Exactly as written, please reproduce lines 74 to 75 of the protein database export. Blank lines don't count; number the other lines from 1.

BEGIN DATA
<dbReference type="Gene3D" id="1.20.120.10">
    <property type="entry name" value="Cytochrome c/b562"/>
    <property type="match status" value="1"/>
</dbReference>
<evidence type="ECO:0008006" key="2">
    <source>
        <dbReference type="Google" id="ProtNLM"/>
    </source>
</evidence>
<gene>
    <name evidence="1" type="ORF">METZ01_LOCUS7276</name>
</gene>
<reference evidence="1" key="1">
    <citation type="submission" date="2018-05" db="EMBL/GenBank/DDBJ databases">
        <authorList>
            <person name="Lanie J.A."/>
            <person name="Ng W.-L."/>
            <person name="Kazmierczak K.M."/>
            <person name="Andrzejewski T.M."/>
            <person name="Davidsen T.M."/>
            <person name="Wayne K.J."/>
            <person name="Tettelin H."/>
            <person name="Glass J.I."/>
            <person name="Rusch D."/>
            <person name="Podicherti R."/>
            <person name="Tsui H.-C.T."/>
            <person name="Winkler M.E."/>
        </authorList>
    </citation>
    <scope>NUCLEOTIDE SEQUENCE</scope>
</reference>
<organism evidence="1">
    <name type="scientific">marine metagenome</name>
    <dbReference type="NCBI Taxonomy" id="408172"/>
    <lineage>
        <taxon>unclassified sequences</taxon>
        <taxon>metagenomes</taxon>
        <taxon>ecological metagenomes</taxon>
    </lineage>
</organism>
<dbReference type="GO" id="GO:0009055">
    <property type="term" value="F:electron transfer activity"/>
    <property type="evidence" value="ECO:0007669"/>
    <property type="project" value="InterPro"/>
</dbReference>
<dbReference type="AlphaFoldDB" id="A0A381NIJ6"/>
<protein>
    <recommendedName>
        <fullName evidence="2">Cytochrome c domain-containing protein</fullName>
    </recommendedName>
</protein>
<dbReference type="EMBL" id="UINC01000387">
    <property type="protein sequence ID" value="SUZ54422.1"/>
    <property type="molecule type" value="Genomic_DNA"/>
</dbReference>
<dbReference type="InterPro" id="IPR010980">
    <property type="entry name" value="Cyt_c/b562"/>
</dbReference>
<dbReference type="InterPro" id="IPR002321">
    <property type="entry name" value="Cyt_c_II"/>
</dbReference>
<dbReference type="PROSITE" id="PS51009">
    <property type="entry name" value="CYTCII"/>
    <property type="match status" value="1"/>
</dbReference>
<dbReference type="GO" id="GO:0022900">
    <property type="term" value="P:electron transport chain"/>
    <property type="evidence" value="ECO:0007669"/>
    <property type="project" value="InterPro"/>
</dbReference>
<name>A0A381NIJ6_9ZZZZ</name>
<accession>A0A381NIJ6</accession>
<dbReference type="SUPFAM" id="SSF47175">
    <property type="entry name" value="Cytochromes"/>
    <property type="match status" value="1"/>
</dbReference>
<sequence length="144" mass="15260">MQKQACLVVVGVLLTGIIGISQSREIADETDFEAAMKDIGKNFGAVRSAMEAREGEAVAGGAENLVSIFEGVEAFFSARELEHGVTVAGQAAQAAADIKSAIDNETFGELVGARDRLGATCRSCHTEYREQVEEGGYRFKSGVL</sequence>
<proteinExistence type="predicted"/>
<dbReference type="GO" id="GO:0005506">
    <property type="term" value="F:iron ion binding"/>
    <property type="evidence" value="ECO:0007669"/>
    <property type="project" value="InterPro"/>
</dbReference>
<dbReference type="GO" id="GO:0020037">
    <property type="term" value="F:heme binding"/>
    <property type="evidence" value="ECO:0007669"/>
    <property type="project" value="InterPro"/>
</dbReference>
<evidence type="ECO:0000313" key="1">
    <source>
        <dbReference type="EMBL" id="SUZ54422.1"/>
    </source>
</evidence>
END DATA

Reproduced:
    <property type="entry name" value="Cytochromes"/>
    <property type="match status" value="1"/>